risks, sport, injured plaintiff, punitive damages, leave to amend, cross motion, cross-appeal, consented, climbing, gap, personal injury damages, action to recover, summary judgment, inherent risk, prima facie, inter alia, recreational, appreciated, plaintiffs’, engaging, appeals, mats, rock


Lee, et al., v Brooklyn Boulders, LLC, 156 A.D.3d 689; 67 N.Y.S.3d 67; 2017 N.Y. App. Div. LEXIS 8723; 2017 NY Slip Op 08660

Lee, et al., v Brooklyn Boulders, LLC, 156 A.D.3d 689; 67 N.Y.S.3d 67; 2017 N.Y. App. Div. LEXIS 8723; 2017 NY Slip Op 08660

Jennifer Lee, et al., respondents-appellants, v Brooklyn Boulders, LLC, appellant-respondent. (Index No. 503080/13)

2016-04353

SUPREME COURT OF NEW YORK, APPELLATE DIVISION, SECOND DEPARTMENT

156 A.D.3d 689; 67 N.Y.S.3d 67; 2017 N.Y. App. Div. LEXIS 8723; 2017 NY Slip Op 08660

December 13, 2017, Decided

NOTICE:

THE LEXIS PAGINATION OF THIS DOCUMENT IS SUBJECT TO CHANGE PENDING RELEASE OF THE FINAL PUBLISHED VERSION. THIS OPINION IS UNCORRECTED AND SUBJECT TO REVISION BEFORE PUBLICATION IN THE OFFICIAL REPORTS.

CORE TERMS: leave to amend, punitive damages, sport, gap, recover damages, personal injuries, summary judgment, rock climbing, inherent risks, prima facie, cross-appeal, recreational, engaging, mats, inter alia

COUNSEL: [***1] Lewis Brisbois Bisgaard & Smith, LLP, New York, NY (Nicholas P. Hurzeler of counsel), for appellant-respondent.

Carman, Callahan & Ingham, LLP, Farmingdale, NY (James M. Carman and Anne P. O’Brien of counsel), for respondents-appellants.

JUDGES: WILLIAM F. MASTRO, J.P., CHERYL E. CHAMBERS, HECTOR D. LASALLE, VALERIE BRATHWAITE NELSON, JJ. MASTRO, J.P., CHAMBERS, LASALLE and BRATHWAITE NELSON, JJ., concur.

OPINION

[**68] [*689] DECISION & ORDER

In an action to recover damages for personal injuries, etc., the defendant appeals, as limited by its brief, from so much of an order of the Supreme Court, Kings County (Toussaint, J.), dated April 20, 2016, as denied its motion for summary judgment dismissing the complaint, and the plaintiffs cross-appeal, as limited by their brief, from so much of the same order as denied their cross motion pursuant to CPLR 3025(b) for leave to amend the complaint to add a demand for punitive damages.

ORDERED that the order is affirmed insofar as appealed and cross-appealed from, without costs or disbursements.

The plaintiff Jennifer Lee (hereinafter the injured plaintiff) allegedly was injured at the defendant’s rock climbing facility when she dropped down from a climbing wall and her foot landed in a gap [***2] between two mats. According to the injured plaintiff, the gap was covered by a piece of velcro.

[**69] [*690] The plaintiffs commenced this action to recover damages for personal injuries, etc. The defendant moved for summary judgment dismissing the complaint, and the plaintiffs, inter alia, cross-moved for leave to amend the complaint to add a demand for punitive damages. The Supreme Court, inter alia, denied the motion and the cross motion. The defendant appeals and the plaintiffs cross-appeal.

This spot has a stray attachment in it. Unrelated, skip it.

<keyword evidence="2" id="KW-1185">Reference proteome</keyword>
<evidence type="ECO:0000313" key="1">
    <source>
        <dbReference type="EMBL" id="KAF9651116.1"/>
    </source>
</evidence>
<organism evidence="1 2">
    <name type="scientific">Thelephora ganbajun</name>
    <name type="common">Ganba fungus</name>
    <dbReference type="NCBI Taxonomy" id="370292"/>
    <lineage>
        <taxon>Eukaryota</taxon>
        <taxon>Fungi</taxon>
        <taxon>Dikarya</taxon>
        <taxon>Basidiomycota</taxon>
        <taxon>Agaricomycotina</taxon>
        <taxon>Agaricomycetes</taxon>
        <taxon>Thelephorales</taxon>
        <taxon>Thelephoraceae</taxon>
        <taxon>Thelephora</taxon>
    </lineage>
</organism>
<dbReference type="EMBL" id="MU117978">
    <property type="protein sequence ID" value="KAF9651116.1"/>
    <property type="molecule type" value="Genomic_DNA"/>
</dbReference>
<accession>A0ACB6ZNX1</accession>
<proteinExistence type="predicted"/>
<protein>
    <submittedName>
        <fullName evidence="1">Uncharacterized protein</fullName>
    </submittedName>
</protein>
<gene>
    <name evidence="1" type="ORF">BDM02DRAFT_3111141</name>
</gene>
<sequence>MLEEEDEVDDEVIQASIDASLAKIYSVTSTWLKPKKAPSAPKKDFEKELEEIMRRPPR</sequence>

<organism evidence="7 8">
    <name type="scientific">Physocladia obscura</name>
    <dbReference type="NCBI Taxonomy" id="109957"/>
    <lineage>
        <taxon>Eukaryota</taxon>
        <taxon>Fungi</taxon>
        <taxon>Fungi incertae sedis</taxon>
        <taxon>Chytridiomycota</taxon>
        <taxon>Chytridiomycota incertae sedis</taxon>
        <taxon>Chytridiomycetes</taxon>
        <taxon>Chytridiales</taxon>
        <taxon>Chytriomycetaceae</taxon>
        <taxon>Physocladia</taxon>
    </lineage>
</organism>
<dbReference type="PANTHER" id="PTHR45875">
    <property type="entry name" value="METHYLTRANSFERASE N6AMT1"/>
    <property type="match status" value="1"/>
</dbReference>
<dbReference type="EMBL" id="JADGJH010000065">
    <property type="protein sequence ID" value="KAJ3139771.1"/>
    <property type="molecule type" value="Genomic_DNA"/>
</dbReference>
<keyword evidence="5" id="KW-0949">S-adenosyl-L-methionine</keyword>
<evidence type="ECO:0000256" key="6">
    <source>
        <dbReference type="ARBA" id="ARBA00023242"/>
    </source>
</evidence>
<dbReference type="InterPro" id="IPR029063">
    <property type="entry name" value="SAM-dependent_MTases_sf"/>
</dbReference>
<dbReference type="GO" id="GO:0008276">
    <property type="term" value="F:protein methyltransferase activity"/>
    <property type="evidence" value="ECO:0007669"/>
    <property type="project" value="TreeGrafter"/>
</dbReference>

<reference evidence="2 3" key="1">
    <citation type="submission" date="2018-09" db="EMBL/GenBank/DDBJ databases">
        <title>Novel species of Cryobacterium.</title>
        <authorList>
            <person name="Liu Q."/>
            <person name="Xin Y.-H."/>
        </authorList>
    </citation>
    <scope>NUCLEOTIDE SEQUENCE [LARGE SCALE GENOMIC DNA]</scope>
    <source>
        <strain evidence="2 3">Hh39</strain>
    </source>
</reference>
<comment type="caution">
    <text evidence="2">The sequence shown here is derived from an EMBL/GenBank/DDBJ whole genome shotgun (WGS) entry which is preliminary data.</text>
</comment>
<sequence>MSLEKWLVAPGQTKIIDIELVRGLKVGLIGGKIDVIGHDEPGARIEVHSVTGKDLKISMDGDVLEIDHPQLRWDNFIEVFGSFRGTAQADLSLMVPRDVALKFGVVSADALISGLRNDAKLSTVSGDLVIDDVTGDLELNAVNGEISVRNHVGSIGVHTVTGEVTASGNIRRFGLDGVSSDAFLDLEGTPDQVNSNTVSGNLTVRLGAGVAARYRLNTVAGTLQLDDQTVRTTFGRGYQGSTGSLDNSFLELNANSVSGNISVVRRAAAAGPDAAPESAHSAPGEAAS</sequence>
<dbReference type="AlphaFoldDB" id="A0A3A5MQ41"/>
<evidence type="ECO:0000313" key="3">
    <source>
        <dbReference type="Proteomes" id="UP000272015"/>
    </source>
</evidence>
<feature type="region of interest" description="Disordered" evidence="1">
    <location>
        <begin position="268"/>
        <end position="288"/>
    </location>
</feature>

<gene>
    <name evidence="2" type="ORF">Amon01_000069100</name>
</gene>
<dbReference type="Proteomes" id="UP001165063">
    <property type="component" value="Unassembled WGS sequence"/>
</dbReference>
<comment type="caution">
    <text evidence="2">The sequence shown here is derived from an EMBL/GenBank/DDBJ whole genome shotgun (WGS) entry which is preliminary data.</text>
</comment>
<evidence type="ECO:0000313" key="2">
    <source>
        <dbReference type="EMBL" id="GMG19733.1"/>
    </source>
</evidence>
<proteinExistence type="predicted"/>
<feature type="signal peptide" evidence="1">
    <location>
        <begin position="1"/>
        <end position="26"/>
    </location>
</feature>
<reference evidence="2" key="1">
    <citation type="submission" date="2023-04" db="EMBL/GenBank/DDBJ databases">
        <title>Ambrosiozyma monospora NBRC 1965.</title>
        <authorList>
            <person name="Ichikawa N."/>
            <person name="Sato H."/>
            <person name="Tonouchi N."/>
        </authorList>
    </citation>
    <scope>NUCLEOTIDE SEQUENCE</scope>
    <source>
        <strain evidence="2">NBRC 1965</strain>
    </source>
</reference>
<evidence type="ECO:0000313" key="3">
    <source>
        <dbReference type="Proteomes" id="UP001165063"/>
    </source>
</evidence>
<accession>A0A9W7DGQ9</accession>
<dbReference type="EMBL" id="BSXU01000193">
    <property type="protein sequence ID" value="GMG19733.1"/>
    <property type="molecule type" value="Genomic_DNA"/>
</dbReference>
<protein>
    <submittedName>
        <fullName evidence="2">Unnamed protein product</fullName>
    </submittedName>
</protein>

Contrary to the defendant’s contention, the release of liability that the injured plaintiff signed is void under General Obligations Law § 5-326 because the defendant’s facility is recreational in nature (see Serin v Soulcycle Holdings, LLC, 145 AD3d 468, 469, 41 N.Y.S.3d 714; Vanderbrook v Emerald Springs Ranch, 109 AD3d 1113, 1115, 971 N.Y.S.2d 754; Debell v Wellbridge Club Mgt., Inc., 40 AD3d 248, 249, 835 N.Y.S.2d 170; Miranda v Hampton Auto Raceway, 130 AD2d 558, 558, 515 N.Y.S.2d 291). Therefore, the release does not bar the plaintiffs’ claims.

“Relieving an owner or operator of a sporting venue from liability for inherent risks of engaging in a sport is justified when a consenting participant is aware of the risks; has an appreciation of the nature of the risks; and voluntarily assumes the risks” (Morgan v State of New York, 90 NY2d 471, 484, 685 N.E.2d 202, 662 N.Y.S.2d 421; see Koubek v Denis, 21 AD3d 453, 799 N.Y.S.2d 746). “If the risks of the activity are fully comprehended or perfectly obvious, plaintiff has consented to them and defendant has performed its duty” (Turcotte v Fell, 68 NY2d 432, 439, 502 N.E.2d 964, 510 N.Y.S.2d 49; see Morgan v State of New York, 90 NY2d at 484; Joseph v New York Racing Assn., 28 AD3d 105, 108, 809 N.Y.S.2d 526). Moreover, “by engaging in a sport or recreational [***3] activity, a participant consents to those commonly appreciated risks which are inherent in and arise out of the nature of the sport generally and flow from such participation” (Morgan v State of New York, 90 NY2d at 484; see Simone v Doscas, 142 AD3d 494, 494, 35 N.Y.S.3d 720).

Here, the defendant failed to establish, prima facie, that the doctrine of primary assumption of risk applies. The defendant submitted the injured plaintiff’s deposition testimony, which reveals triable issues of fact as to whether the gap in the mats constituted a concealed risk and whether the injured plaintiff’s accident involved an inherent risk of rock climbing (see Siegel v City of New York, 90 N.Y.2d 471, 488, 685 N.E.2d 202, 662 N.Y.S.2d 421; Georgiades v Nassau Equestrian Ctr. at Old Mill, Inc., 134 AD3d 887, 889, 22 N.Y.S.3d 467; Dann v Family Sports Complex, Inc., 123 AD3d 1177, 1178, 997 N.Y.S.2d 836; Segal v St. John’s Univ., 69 AD3d 702, 704, 893 N.Y.S.2d 221; Demelio v Playmakers, Inc., 63 AD3d 777, 778, 880 N.Y.S.2d 710). Since the defendant failed to establish its prima facie entitlement to judgment as a matter of law, its motion was properly denied, [*691] regardless of the sufficiency of the opposition papers (see Winegrad v New York Univ. Med. Ctr., 64 NY2d 851, 853, 476 N.E.2d 642, 487 N.Y.S.2d 316).